Cotter says "It's a lot quicker, it's a lot more efficient, and you get one hundred times the information that you can from a cookbook."
Consumer Reports Shopsmart just reviewed some of the biggest recipe sites.
Amanda Walker, Consumer Reports, says "There is enormous diversity in terms of the skill level you'll need, the kinds of cuisines you'll find and the way to search the sites so you won't end up with hundreds of choices."
To quickly whittle down your choices, use the "advanced search feature" available on most sites.
Another good way to narrow your search, specify the type of recipe you're looking for, like vegetarian.
All-recipes has a nice feature like this one that lets you enter the ingredients you have on hand, say chicken, broccoli, and rice and up comes a choice of recipes.
Shopsmart found that recipes ran the gamut. For instance, at recipezaar.com, all the recipes come from people who've joined the site, which can be good or bad.
"You can post your grandmother's cookie recipe, which is great. But you have to remember that the recipes aren't posted by professional chefs, so the quality will vary," says Walker.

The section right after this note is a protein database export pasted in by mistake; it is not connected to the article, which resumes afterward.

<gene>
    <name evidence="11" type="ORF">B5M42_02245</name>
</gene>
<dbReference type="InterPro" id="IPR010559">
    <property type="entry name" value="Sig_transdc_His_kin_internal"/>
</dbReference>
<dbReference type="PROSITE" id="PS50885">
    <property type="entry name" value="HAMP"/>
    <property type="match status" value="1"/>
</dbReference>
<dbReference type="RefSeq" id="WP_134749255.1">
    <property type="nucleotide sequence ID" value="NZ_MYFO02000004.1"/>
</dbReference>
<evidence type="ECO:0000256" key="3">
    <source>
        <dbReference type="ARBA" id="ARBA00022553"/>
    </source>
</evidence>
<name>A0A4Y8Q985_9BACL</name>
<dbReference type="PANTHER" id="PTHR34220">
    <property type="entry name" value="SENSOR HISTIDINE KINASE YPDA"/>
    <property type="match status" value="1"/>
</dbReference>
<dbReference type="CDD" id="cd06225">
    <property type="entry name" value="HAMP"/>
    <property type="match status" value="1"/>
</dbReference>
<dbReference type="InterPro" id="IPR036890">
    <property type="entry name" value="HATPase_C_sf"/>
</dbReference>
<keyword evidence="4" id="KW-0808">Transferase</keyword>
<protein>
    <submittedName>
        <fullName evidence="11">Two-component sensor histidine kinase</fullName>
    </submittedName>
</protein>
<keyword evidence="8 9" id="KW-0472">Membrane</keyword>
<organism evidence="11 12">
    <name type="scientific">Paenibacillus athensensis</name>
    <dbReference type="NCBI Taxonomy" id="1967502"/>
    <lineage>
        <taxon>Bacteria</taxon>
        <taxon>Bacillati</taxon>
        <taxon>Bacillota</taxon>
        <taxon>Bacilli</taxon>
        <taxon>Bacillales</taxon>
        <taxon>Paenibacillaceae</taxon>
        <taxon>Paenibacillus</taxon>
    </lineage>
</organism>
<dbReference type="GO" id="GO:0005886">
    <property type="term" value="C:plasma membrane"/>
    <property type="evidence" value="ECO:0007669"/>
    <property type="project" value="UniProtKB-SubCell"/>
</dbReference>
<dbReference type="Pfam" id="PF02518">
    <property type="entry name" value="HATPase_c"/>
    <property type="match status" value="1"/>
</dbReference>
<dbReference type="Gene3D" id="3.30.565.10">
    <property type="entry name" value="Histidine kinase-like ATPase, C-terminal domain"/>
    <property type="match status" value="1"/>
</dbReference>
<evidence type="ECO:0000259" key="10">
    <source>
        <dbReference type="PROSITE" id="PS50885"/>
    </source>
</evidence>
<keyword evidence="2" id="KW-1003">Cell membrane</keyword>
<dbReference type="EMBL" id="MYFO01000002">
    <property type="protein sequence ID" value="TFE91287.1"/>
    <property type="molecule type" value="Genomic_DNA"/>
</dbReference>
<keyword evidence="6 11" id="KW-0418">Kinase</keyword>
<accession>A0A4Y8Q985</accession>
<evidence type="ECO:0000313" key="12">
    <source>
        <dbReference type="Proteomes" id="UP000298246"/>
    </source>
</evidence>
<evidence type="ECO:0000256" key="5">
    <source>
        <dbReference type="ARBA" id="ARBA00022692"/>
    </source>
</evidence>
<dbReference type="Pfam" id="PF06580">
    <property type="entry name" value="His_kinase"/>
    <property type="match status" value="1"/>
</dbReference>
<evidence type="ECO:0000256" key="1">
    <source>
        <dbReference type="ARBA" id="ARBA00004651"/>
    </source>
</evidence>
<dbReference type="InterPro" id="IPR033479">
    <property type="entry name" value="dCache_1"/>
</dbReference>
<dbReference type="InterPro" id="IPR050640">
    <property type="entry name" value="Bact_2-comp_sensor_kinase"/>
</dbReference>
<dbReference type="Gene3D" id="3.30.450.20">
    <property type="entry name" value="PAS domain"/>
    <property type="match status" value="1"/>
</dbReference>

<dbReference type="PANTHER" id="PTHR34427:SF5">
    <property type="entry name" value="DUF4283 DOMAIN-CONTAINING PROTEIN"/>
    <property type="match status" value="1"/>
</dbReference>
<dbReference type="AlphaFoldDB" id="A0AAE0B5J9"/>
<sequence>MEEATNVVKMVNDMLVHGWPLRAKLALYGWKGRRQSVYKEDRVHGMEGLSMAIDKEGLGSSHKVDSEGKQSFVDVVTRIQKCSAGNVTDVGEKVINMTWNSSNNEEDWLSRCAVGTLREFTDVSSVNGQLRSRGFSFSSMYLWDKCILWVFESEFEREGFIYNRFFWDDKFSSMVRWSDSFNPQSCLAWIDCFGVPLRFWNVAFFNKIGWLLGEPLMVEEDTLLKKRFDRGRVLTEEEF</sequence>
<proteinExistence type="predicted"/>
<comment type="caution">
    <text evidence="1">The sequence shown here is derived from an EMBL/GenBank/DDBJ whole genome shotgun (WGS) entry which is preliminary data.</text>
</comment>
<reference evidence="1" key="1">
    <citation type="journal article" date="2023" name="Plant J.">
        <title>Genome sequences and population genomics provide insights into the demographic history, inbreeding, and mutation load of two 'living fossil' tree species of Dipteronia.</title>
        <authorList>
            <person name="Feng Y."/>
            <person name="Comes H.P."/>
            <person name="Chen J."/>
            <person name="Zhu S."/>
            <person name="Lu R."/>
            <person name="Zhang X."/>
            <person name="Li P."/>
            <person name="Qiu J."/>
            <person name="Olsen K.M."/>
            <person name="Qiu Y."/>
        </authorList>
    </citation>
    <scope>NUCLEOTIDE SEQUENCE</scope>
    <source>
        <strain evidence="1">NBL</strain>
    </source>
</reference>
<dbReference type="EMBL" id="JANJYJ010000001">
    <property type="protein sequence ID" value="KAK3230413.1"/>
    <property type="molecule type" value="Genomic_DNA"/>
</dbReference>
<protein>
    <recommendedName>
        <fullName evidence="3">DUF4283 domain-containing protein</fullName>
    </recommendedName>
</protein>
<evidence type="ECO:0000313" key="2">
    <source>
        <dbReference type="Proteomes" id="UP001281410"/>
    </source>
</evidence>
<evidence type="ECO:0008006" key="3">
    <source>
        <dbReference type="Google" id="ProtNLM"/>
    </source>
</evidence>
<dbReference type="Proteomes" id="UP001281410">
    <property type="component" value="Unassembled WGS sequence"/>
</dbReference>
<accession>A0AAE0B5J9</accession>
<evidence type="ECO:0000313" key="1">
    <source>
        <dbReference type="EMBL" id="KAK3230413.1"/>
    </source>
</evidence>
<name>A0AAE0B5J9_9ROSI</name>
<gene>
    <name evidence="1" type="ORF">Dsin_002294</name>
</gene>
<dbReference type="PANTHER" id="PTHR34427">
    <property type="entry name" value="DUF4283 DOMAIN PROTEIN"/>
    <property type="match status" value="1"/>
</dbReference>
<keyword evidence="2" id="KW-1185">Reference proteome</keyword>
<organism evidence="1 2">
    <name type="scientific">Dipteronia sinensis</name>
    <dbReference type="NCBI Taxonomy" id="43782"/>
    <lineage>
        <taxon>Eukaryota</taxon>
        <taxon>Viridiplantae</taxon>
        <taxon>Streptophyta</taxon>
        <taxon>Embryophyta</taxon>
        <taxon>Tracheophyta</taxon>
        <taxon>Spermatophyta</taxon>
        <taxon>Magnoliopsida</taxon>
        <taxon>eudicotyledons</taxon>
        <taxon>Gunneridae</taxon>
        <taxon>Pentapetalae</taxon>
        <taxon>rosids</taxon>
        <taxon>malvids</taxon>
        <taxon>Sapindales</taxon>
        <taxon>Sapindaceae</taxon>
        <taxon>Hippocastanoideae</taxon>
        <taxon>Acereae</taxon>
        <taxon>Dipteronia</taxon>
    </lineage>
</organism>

Bloggers are spicing things up online, too. Check out slashfood.com, where several knowledgeable and opinionated bloggers bring you the latest dish on food-related news and products.
You'll find cooking demos at FoodNetwork.com; step-by-step videos well suited for the beginner.
Epicurious has chef videos for the more seasoned cook.
And it's Epicurious, the largest site, with more than 60,000 recipes that inspires Amy Cotter to kick it up a notch when dinnertime rolls around. She only wishes it could also do the dishes.